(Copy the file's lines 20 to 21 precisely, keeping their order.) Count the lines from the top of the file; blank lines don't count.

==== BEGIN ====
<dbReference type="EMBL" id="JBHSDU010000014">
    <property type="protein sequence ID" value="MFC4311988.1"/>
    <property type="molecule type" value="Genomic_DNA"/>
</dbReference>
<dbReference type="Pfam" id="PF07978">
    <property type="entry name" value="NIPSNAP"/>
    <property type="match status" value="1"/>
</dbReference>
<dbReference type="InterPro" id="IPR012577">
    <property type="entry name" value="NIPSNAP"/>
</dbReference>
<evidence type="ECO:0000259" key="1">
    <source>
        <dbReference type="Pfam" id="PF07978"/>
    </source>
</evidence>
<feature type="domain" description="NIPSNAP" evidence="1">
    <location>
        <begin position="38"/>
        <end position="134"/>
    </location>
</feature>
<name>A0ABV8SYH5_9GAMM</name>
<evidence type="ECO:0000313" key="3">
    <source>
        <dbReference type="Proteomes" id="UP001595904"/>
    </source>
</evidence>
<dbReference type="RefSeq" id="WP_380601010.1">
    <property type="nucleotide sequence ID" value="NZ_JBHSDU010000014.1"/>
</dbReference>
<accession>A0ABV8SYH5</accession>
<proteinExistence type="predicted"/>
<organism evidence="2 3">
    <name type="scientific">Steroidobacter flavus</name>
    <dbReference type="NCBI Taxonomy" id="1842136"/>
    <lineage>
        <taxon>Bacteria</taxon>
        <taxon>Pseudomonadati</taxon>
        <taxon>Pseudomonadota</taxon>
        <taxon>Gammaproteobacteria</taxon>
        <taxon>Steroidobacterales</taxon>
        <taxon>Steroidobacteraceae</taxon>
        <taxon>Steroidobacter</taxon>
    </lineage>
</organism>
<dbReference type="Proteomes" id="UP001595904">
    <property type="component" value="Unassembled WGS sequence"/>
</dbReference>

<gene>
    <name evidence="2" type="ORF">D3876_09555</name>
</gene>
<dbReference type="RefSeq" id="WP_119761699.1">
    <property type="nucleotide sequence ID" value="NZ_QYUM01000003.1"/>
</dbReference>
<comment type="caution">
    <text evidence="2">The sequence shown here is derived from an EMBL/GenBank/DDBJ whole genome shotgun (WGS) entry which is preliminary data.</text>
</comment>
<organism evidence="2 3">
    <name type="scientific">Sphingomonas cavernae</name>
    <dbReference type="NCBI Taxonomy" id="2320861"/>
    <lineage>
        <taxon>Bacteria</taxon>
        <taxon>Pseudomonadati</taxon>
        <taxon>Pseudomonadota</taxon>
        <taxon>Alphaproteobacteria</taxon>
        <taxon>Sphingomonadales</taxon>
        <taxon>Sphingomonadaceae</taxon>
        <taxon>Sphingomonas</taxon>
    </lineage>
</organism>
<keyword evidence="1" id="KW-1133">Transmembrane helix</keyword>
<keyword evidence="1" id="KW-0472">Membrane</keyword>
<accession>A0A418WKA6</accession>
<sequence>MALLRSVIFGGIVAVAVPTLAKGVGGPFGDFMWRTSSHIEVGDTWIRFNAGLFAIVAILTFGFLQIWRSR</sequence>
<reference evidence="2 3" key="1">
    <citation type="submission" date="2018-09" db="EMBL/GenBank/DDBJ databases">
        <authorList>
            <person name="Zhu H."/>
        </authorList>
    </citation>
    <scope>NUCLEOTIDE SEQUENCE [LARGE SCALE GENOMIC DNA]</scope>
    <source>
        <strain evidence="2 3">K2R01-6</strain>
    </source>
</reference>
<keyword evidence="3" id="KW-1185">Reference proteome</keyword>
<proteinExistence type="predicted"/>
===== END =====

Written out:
        <end position="134"/>
    </location>